PORTLAND, Maine — The caped crusaders stepped out of the shadows in the narrow, graffiti-marked alley, into the sunlight on the busy Old Port sidewalk. Pedestrians did double takes, their hands instinctively groping pockets in search of camera phones.
A woman sipping drinks with friends at a curbside patio blurted out her surprise.
“Holy f—, it’s Batman,” she said. “Can I take your picture?”
“Of course,” said the tall man in the imposing, pointy-eared costume.
He struck a crime-fighting pose with his partner, an equally well-costumed Batgirl. A light breeze ruffled their capes in dramatic fashion while camera shutters clicked. Their pictures done, the pair then strode off together, up Exchange Street, toward Tommy’s Park.
The stunned reactions, smiles and photo opps are all in a day’s work for Keith and Mollie Dinsmore of Limerick. The married couple are veteran cosplayers who thrive on the attention they get, walking around in full superhero costume.
Now, after a year of planning, the Dinsmore’s are about to unleash the inaugural Maine Cosplay Extravaganza on April 30 and May 1 at Thompson’s Point. The two-day spectacular is set to be the state’s first convention dedicated to the art of cosplay. Past comic book and science fiction celebrations have featured cosplay as a sideline but never made it the main course before now.
Cosplay is the practice of dressing up as characters from movies, comic books or video games.
The Dinsmores enjoy cosplay so much, they often travel hundreds — or even thousands of miles — to cosplaying conventions around the country. Last year, coming home tired from one such gathering, they got the idea for the Extravaganza.
The Dinsmores are expecting the event to draw thousands. It will feature food trucks, a beer garden, live bands and — of course — costume contests. Also on hand will be ultra-realistic replicas of the 1960s Batmobile, Ghostbusters ambulance, a handicap-accessible version of the Doctor Who TARDIS and the Joker’s Crown Victoria.
To learn more about the local cosplay scene, we met up with a group of Maine cosplayers in downtown Portland on Sunday.
Keith and Mollie Dinsmore, Batman and Batgirl
Q: Were you both cosplayers before you met?
Keith: I was a cosplayer well before her, as far back as 2013. That’s when I spent a little too much on my Batman Halloween costume — about $2,000 — and had to get some more use out of it. That’s how it all started. I decided I would just start wearing it out in the Old Port when the bars were closing. After the first time, I felt like a legit celebrity and decided I would continue to do it.
Mollie: We met on a dating site and it turned out I had already met him as Batman but didn’t know it. And one night he asked me if I wanted to go out with him as Batman and I put together a very simple Batgirl outfit with a symbol on my chest and a filigree mask.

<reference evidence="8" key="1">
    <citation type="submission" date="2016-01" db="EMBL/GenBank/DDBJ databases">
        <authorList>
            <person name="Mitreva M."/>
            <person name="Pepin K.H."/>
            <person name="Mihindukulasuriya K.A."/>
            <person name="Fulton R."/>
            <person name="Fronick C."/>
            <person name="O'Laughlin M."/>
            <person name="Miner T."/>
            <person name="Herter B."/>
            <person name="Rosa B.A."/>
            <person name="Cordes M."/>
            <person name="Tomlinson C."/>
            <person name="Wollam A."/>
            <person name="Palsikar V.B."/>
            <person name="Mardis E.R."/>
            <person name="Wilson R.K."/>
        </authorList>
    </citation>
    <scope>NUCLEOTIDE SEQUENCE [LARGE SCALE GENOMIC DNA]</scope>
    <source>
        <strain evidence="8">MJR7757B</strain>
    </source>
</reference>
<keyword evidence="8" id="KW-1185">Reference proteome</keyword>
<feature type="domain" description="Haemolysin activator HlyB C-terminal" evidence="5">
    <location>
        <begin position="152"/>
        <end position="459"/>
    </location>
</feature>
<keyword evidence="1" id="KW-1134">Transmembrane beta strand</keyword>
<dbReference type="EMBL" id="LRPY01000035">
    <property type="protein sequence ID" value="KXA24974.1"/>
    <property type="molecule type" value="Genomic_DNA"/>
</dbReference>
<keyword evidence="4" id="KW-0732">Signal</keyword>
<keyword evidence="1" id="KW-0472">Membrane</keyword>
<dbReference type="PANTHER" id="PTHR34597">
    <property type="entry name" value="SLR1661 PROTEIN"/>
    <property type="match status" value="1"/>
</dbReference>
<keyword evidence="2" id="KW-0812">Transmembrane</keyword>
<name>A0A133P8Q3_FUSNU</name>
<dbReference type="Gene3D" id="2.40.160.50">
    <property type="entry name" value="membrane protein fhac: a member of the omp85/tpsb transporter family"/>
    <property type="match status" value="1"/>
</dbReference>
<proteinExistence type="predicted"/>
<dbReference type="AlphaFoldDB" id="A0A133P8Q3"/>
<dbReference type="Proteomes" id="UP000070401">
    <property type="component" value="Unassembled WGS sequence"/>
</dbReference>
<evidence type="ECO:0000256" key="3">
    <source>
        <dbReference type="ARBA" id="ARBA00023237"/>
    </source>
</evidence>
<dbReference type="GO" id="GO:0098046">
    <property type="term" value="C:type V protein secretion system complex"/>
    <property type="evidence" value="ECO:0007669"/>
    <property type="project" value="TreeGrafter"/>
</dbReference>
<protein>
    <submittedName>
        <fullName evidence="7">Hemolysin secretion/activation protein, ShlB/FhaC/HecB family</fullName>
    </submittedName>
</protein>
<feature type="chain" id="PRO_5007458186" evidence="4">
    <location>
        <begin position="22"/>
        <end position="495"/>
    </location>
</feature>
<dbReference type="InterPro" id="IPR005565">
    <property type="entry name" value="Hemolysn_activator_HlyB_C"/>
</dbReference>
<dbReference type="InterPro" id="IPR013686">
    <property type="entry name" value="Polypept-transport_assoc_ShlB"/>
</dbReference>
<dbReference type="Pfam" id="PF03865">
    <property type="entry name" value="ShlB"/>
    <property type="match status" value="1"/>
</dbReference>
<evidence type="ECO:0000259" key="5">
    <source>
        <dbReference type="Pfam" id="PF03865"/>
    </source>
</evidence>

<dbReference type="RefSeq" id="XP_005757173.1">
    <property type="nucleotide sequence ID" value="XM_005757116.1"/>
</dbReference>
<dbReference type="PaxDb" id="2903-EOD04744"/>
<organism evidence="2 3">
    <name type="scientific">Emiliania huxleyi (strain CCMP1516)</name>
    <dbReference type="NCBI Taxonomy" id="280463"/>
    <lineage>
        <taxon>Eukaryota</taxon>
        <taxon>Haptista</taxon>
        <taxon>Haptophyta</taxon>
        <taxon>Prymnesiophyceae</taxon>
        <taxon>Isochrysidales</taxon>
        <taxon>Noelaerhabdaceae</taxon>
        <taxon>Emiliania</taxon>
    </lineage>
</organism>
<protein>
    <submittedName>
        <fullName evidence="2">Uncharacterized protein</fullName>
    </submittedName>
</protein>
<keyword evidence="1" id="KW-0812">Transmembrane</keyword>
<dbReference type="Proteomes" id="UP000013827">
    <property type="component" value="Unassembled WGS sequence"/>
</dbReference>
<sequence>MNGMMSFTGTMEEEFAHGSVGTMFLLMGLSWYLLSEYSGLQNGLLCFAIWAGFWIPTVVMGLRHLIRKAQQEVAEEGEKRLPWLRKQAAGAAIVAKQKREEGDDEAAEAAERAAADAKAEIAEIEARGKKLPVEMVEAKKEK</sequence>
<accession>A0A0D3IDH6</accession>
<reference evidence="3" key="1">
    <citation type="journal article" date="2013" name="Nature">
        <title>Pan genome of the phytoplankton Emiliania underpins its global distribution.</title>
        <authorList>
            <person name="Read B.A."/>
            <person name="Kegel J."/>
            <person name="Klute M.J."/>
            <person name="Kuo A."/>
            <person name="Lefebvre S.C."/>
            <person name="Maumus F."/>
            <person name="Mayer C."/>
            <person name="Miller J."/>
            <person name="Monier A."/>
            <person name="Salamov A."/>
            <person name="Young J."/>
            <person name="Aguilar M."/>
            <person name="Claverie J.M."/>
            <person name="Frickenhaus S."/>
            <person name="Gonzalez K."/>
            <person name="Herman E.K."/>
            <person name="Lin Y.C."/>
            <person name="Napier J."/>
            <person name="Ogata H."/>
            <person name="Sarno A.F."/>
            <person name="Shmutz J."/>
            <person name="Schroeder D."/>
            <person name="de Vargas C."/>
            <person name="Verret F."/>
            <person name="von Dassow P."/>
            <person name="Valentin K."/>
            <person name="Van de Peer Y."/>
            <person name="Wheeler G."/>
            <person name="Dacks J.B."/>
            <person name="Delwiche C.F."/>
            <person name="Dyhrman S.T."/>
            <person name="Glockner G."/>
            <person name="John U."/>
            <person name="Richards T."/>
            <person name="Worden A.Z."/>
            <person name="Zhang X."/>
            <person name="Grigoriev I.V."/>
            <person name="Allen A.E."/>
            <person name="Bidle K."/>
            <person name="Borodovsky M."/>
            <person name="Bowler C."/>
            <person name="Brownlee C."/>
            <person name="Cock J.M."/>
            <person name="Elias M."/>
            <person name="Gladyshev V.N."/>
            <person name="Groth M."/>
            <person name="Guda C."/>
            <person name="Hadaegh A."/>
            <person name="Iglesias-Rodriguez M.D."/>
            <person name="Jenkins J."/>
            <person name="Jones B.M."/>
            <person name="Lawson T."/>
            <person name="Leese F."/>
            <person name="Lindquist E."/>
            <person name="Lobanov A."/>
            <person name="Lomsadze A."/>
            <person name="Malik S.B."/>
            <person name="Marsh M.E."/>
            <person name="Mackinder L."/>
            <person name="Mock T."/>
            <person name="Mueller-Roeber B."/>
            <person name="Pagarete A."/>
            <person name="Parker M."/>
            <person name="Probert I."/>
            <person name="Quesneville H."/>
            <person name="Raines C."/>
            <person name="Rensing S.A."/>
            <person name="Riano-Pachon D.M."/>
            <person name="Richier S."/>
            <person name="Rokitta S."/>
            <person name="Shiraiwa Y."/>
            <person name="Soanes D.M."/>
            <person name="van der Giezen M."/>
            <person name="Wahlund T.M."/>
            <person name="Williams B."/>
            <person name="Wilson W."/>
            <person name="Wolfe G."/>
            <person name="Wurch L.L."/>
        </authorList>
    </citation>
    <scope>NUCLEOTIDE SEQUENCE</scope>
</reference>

Q: And it just clicked for you both?
Mollie: I’m what they call an extra-extrovert. I love the attention. The more, the better.
Q: That’s awesome. I see your child and grandchild are here as well.
Mollie: We become a family, doing what we do — along with all these people we’ve met doing this. They’ve also become our family. Some people tell us they’d feel weird doing this. [We tell them] don’t feel weird. Never feel weird. It’s so much fun to be a nerd or a geek. We rule the world.
Scotty Grass, Ghost Rider
Q: What made you pick this hell-cursed, motorcycle-riding Marvel Comics character today?
A: I’ve been a fan for 30 years. I always like the anti-hero, vigilante characters. I’m debuting this one today. It’s my first time wearing it.
Q: How does it feel?
A: It’s warm.
Q: Looks like it’s on fire, actually.
A: Ha. You’re right. I used my own 3D printers to make this. It took about two weeks.
Q: What possesses a grown man, like yourself, to dress up like this, in public?
A: It’s a good time. It’s so much fun — and you don’t have to wait till the 31st of October to do this. You can do it any time of the year — and you don’t have to be a superhero. The sky’s the limit.
Katherine Sinhawk, Maleficent
Q: Why are you portraying this rather evil character?
A: She is my alter ego. She’s mysterious and likes to cause trouble.
Q: You’ve got a dark side?
A: Doesn’t every female? When you put a costume on, it changes your personality. You’re more outgoing, willing to talk to people. When kids recognize your character and get excited, you get excited as well. It’s a lot of fun.
Q: It’s a kind of performance, then? You probably don’t dress like this at home?
A: It is and I don’t. I’m a mom. I have two kids that are 12 and 16. I work full time and take care of a husband on disability. To be able to step outside that realm and be an evil fairy, glaring at people, is fun.
Ryan Robb, The Mandalorian
Q: Why The Mandalorian and not Boba Fett?
A: This character means a lot to me, personally, because he’s a dad figure. The show meant a lot to me when I watched it with my kids. I’ve got a younger daughter and it’s like she’s the Baby Yoda. The whole thing just hit home with me, the way he jumped into parenting. I’ve even written some songs that go with this character, too.
Q: Is cosplay getting bigger?
A: Yes. As COVID shut things down for a while people really went back to their comfort entertainments and this just shows that, young or old, everyone has a kid in them. They still love good vs. evil stories.
Interviews have been edited for length and clarity. The Maine Cosplay Extravaganza runs April 30 and May 1 on Thompson’s Point in Portland.